Comment author: 07 September 2012 09:55:23PM 3 points [-]

The difference is that mathematicians apply modus tollens and reject sqrt2 being rational, but apply modus ponens and accept the existence of i; why? Because apparently the resultant extensions of theories justify this choice - and this is the irony, the reason one's beliefs are in discordance with one's words/proof and the reader is expected to appreciate this discrepancy.

But what one regards as a useful enough extension to justify a modus tollens move is something other may not appreciate or will differ from field to field, and this is a barrier to understanding.

Comment author: 07 September 2012 10:57:56PM 2 points [-]

I hadn't considered that irony. I was thinking about the explicit irony of the text itself in its proof of sqrt(2) being irrational. The reader is expected to know the punchline, that sqrt(2) is irrational but that irrational numbers are important and useful. So the text that (ironically) appears to dismiss the concept of irrational numbers is in fact wrong in its dismissal, and that is a meta-irony.

...I feel confused by the meta levels of irony. Which strengthens my belief that mathematical proofs should not be ironical if undertaken seriously.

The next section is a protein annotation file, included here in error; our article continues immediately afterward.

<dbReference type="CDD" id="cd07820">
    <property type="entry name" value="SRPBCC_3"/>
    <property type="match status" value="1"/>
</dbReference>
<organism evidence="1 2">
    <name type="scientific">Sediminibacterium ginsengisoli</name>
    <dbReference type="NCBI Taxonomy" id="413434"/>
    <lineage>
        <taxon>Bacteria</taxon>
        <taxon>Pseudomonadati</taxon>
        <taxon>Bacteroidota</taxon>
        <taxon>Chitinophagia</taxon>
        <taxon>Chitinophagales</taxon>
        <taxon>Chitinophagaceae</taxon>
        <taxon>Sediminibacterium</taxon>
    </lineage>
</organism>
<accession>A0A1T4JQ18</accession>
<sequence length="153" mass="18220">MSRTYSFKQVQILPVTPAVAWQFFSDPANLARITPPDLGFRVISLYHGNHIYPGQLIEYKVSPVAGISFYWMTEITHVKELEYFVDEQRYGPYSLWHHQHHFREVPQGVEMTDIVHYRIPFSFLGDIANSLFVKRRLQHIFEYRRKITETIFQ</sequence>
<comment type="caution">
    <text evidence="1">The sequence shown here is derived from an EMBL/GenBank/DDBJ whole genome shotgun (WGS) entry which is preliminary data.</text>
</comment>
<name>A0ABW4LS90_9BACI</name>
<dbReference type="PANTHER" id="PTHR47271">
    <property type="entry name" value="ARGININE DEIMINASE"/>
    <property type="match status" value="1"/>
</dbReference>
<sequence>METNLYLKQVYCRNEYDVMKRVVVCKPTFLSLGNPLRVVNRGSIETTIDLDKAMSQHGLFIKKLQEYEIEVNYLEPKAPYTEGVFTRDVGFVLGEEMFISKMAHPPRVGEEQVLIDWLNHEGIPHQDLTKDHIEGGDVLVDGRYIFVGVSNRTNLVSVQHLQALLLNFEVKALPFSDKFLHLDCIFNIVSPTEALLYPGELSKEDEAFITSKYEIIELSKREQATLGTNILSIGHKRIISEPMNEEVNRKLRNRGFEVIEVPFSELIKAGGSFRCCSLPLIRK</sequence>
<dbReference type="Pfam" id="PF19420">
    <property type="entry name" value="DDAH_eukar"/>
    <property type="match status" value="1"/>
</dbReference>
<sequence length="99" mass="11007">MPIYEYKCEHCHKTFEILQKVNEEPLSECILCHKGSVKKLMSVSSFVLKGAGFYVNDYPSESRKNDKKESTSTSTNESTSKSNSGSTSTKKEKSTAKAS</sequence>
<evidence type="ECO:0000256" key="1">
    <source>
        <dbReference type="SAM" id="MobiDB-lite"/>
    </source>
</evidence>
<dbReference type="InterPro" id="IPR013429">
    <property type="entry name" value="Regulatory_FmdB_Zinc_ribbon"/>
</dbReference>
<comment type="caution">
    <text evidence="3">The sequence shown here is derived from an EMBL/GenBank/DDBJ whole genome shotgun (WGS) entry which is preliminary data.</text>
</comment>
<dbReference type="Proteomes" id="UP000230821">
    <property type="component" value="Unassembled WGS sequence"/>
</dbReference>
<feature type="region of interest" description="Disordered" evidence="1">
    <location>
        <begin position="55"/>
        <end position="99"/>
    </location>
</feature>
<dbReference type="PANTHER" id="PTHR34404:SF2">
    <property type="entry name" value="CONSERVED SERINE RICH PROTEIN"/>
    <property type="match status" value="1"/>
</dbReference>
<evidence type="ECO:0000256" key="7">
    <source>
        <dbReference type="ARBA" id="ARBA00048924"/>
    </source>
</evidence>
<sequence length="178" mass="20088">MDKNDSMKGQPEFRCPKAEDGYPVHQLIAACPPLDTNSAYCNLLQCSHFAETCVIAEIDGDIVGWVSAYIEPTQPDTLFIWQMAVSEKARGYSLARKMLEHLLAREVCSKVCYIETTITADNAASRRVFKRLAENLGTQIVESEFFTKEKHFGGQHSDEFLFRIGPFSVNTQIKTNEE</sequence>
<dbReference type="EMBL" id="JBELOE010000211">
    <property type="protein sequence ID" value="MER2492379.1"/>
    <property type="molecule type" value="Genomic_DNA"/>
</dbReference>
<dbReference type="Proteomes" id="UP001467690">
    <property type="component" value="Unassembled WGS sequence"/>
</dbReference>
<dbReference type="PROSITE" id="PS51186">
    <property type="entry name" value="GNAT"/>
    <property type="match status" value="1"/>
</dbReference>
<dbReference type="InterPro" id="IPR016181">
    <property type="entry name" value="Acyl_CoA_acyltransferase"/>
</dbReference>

Comment author: 07 September 2012 11:03:36PM 1 point [-]

Yes, I feel similarly about this modus stuff; it seems simple and trivial, but the applications become increasingly subtle and challenging, especially when people aren't being explicit about the exact reasoning.

Comment author: 07 September 2012 10:51:53PM 0 points [-]

If mathematicians behaved simply as you describe, then those resultant extension theories would never have been developed, because everyone would have applied modus tollens regarding in a not-yet-proven-useful case. (Disclaimer: I know nothing about the actual historical reasons for the first explorations of complex numbers.)

Therefore, it's best for mathematicians to always keep the M-T and M-P cases in mind when using a proof by contradiction. Of course, a lot of time the contradiction arises due to theorems already proven from axioms, and what happens if any one of the axioms in a theory is removed is usually well explored.

Comment author: 07 September 2012 10:48:26PM 2 points [-]

You're drawing the parallel differently from the quote's author. The second example requires assuming the existence of complex numbers to resolve the contradiction. The first example requires assuming, not the existence of irrational numbers (we already know about those, or we wouldn't be asking the question!), but the existence of integers which are both even and odd. As far as I know, there are no completely satisfactory ways of resolving the latter situation.